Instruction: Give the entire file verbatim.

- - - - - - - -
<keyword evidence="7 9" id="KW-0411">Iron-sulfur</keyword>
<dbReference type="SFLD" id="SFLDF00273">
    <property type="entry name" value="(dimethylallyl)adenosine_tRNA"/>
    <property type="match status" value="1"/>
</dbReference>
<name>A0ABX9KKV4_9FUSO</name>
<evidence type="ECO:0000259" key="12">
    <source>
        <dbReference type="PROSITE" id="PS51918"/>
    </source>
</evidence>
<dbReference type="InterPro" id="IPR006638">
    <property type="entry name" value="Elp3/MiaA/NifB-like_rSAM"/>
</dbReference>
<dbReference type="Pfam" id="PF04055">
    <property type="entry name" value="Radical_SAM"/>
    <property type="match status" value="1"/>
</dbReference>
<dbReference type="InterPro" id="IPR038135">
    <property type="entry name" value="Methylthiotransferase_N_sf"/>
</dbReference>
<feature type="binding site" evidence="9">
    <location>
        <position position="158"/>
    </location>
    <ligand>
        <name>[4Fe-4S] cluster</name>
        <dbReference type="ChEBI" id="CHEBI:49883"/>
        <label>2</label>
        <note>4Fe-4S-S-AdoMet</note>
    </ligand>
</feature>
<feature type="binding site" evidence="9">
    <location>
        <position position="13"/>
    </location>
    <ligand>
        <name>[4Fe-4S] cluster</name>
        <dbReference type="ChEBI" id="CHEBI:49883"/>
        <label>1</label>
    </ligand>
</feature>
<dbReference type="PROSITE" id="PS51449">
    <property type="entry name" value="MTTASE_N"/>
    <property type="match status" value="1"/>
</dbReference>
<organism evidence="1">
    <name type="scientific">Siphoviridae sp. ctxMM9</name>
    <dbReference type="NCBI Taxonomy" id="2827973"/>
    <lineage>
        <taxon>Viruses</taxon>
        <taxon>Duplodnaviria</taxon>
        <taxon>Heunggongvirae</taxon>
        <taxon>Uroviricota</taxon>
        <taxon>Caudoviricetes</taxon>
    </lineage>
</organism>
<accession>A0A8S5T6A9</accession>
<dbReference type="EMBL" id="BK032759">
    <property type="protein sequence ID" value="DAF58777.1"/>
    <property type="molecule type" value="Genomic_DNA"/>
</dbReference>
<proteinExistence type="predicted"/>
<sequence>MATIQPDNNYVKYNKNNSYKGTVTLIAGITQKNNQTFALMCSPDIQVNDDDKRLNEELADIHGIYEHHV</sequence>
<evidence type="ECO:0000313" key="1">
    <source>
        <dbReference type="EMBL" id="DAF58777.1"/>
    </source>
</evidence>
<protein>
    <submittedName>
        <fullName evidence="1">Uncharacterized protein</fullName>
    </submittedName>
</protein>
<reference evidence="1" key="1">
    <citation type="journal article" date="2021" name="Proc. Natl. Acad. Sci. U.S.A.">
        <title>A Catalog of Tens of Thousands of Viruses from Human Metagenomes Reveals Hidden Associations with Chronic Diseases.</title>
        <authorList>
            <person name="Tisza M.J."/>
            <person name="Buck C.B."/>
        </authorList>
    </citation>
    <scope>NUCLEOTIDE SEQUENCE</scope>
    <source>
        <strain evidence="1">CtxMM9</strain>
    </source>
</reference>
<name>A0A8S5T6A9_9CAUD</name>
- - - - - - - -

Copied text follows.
<keyword evidence="7 9" id="KW-0411">Iron-sulfur</keyword>
<dbReference type="SFLD" id="SFLDF00273">
    <property type="entry name" value="(dimethylallyl)adenosine_tRNA"/>
    <property type="match status" value="1"/>
</dbReference>
<name>A0ABX9KKV4_9FUSO</name>
<evidence type="ECO:0000259" key="12">
    <source>
        <dbReference type="PROSITE" id="PS51918"/>
    </source>
</evidence>
<dbReference type="InterPro" id="IPR006638">
    <property type="entry name" value="Elp3/MiaA/NifB-like_rSAM"/>
</dbReference>
<dbReference type="Pfam" id="PF04055">
    <property type="entry name" value="Radical_SAM"/>
    <property type="match status" value="1"/>
</dbReference>
<dbReference type="InterPro" id="IPR038135">
    <property type="entry name" value="Methylthiotransferase_N_sf"/>
</dbReference>
<feature type="binding site" evidence="9">
    <location>
        <position position="158"/>
    </location>
    <ligand>
        <name>[4Fe-4S] cluster</name>
        <dbReference type="ChEBI" id="CHEBI:49883"/>
        <label>2</label>
        <note>4Fe-4S-S-AdoMet</note>
    </ligand>
</feature>
<feature type="binding site" evidence="9">
    <location>
        <position position="13"/>
    </location>
    <ligand>
        <name>[4Fe-4S] cluster</name>
        <dbReference type="ChEBI" id="CHEBI:49883"/>
        <label>1</label>
    </ligand>
</feature>
<dbReference type="PROSITE" id="PS51449">
    <property type="entry name" value="MTTASE_N"/>
    <property type="match status" value="1"/>
</dbReference>
<organism evidence="1">
    <name type="scientific">Siphoviridae sp. ctxMM9</name>
    <dbReference type="NCBI Taxonomy" id="2827973"/>
    <lineage>
        <taxon>Viruses</taxon>
        <taxon>Duplodnaviria</taxon>
        <taxon>Heunggongvirae</taxon>
        <taxon>Uroviricota</taxon>
        <taxon>Caudoviricetes</taxon>
    </lineage>
</organism>
<accession>A0A8S5T6A9</accession>
<dbReference type="EMBL" id="BK032759">
    <property type="protein sequence ID" value="DAF58777.1"/>
    <property type="molecule type" value="Genomic_DNA"/>
</dbReference>
<proteinExistence type="predicted"/>
<sequence>MATIQPDNNYVKYNKNNSYKGTVTLIAGITQKNNQTFALMCSPDIQVNDDDKRLNEELADIHGIYEHHV</sequence>
<evidence type="ECO:0000313" key="1">
    <source>
        <dbReference type="EMBL" id="DAF58777.1"/>
    </source>
</evidence>
<protein>
    <submittedName>
        <fullName evidence="1">Uncharacterized protein</fullName>
    </submittedName>
</protein>
<reference evidence="1" key="1">
    <citation type="journal article" date="2021" name="Proc. Natl. Acad. Sci. U.S.A.">
        <title>A Catalog of Tens of Thousands of Viruses from Human Metagenomes Reveals Hidden Associations with Chronic Diseases.</title>
        <authorList>
            <person name="Tisza M.J."/>
            <person name="Buck C.B."/>
        </authorList>
    </citation>
    <scope>NUCLEOTIDE SEQUENCE</scope>
    <source>
        <strain evidence="1">CtxMM9</strain>
    </source>
</reference>
<name>A0A8S5T6A9_9CAUD</name>